FORT WORTH Nature was one of the few unifying themes of Friday night’s varied concert by the Fort Worth Symphony Orchestra. It opened with Beethoven’s “Pastoral” Symphony, which celebrates the joys of the out-of-doors (not much dampened by a storm), and Debussy’s La Mer, which paints an impressionistic picture of winds and waves.
The guest maestro was Bulgarian-born Rossen Milanov, who’s active now in the United States and Spain among other places. He proved to be a subtle musician who seems to be at home in varied styles.
He opened the “Pastoral” with just about the softest sounds you’re going to hear in Bass Hall. They pushed the lower limits of audibility. Thereafter, especially in the first movement, he gave a beautifully molded performance that used a wide range of dynamics and nicely balanced tempos to produce a genial interpretation full of joyous sounds and gentle drama.
Excellent playing by the orchestra was a distinct asset.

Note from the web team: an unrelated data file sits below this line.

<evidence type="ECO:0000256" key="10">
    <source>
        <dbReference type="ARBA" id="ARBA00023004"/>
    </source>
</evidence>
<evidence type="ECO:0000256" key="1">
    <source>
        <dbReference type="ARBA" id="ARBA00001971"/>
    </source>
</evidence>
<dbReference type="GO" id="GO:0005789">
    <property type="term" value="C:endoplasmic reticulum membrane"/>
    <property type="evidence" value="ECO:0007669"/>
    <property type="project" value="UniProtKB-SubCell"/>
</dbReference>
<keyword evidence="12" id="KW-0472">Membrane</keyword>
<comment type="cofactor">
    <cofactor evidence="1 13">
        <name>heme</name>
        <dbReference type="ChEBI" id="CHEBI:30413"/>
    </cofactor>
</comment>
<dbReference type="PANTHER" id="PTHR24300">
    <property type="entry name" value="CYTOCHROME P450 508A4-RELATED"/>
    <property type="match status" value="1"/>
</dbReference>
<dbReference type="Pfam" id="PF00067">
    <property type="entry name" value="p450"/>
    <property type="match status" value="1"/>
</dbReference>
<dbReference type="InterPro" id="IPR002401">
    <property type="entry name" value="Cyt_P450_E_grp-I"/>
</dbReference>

Debussy’s La Mer was a distinctly different style of music-making, though super-soft passages and much subtlety overall were continuing assets. This was a performance that deserved the adjective “impressionistic”; you could almost feel the sea about you.
Between the two well-known pieces Milanov placed a composition from his native country, Pancho Vladigerov’s Improvisation and Toccata. The conductor gave a brief lecture (now customary in Bass Hall) praising the beauties of Bulgaria and the music of Vladigerov, who died in 1978.
The Improvisation and Toccata were a big and distinctly pleasant surprise. Vladigerov had a real talent for melody, and his orchestration seemed sophisticated and uniformly appealing. This is one set I’d love to hear again.
As usual, the program will be repeated today.
It’s worth hearing not only for music of musical giants Beethoven and Debussy, but also for this wonderful Bulgarian find.